Lenovo also demonstrated its data centre cooling technology called Neptune, first released more than 10 years ago, that uses liquid cooling to extract heat from modern computing systems that generate high thermal outputs. Neptune liquid-to-air technology has now been extended to V3 rack servers, allows for higher operating ambient temperature and can cool 365-watt CPUs in storage-rich configuration systems.

The Neptune 5th generation water cooling technology is now available with the ThinkSystem SD665 V3 and SD665-N V3 rack servers with 4th generation EPYC processors and can capture up to 100 percent of system heat. Liquid cooling has become a vital consideration for an emerging generation of central processing units (CPUs) and graphic processing units (GPUs) where power requirements are extreme. Air fans typically used in many systems simply can’t adequately provide enough cooling to manage the extreme heat generated by today’s high-performance servers and that’s why more advanced cooling technology is required.

“It is likely physically impossible for fans to push air through heat syncs to cool those,” says a CDW solutions manager, who toured Lenovo’s thermal laboratory. “And even if you could cool one server, try cooling 40 that are stacked on top of each other. Add to that the heat generated by GPUs that generate even more heat than CPUs.

“Lenovo is way ahead on water cooling as the medium to move generated heat. They demonstrated this by putting two of the highest wattage CPUs and four GPUs for a total of 3500 watts in a one-use server and cooled it with water (technology). A customer that needs any number of multiple servers, working at 100 percent utilization…it will just not be possible to cool with fans and air.”

During the briefing, Lenovo also explained how organizations today are adopting a greener approach when it comes to IT by applying capture technologies to transfer heat generated by server equipment to other locations and are able to replace or augment boilers and hot-water systems.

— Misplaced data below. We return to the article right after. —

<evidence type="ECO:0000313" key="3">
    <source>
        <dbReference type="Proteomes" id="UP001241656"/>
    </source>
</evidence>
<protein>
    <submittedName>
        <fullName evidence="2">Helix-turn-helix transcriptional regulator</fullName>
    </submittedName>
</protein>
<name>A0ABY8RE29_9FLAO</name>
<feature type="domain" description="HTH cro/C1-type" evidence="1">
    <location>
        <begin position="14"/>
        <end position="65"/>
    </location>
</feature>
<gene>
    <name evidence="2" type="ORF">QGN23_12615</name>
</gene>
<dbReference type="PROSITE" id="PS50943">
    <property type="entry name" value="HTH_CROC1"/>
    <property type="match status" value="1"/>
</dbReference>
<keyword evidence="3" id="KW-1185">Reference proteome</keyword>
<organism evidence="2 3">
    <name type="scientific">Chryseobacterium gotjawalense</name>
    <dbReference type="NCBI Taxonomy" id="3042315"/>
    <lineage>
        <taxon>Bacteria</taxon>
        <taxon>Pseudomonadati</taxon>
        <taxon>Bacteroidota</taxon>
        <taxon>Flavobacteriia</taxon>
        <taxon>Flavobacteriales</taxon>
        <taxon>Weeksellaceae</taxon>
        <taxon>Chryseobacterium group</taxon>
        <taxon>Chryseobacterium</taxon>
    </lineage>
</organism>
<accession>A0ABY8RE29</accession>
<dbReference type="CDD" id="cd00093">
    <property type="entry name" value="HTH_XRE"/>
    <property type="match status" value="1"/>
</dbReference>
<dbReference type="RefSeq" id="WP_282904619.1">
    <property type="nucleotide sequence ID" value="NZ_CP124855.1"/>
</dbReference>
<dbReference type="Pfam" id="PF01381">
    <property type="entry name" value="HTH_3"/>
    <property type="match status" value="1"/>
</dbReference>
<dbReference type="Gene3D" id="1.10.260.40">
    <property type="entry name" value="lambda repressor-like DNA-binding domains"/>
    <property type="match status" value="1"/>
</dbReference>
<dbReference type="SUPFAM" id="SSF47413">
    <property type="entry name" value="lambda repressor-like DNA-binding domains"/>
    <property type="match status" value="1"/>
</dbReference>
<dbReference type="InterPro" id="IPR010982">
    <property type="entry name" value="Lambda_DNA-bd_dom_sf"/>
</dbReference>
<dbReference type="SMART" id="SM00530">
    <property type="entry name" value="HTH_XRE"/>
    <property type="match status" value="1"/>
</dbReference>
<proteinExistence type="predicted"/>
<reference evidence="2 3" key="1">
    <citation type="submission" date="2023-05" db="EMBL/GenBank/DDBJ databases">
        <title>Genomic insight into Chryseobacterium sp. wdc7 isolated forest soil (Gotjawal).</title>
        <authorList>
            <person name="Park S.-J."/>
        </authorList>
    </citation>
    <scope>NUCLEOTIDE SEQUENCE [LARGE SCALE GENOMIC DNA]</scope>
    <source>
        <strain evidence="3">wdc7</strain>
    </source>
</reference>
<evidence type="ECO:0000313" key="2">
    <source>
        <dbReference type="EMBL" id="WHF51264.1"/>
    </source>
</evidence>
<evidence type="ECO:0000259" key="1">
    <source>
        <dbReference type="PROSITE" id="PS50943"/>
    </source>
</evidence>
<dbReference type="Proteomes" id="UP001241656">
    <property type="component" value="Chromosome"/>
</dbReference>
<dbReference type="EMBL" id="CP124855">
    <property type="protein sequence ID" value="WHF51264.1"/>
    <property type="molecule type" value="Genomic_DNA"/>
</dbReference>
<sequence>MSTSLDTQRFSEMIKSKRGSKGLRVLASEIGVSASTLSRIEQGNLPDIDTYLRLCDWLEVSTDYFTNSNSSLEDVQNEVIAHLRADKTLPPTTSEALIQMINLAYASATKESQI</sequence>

“Even smaller data centres are doing this,” a CDW Canada solutions expert explains. “They’re capturing water in a way that can be used to transport energy. Water cooling (technology) makes it easier.”

How Lenovo supports AI innovation

Finally, Lenovo offered CDW Canada representatives a tour of its facility that supports its AI Innovators; a program that was launched last year. To date, AI Innovators includes more than 30 AI independent software vendor (ISV) partners who provide a wide range of applications and services and represent more than $1 billion in venture capital investment.

Lenovo’s AI workloads proof-of-concept lab offers AI innovators a place to experiment with and develop their AI applications or address challenges using Lenovo hardware and solutions.

A CDW Canada solutions specialist who was particularly impressed and excited by the benefits that the lab may provide, noted: “If we are working with Lenovo on (the AI challenges of CDW Canada customers), we now have resources available to us from them to take a customer’s problem and actually model it in a proof-of-concept data centre, with consultation around it that we don’t have today in-house.”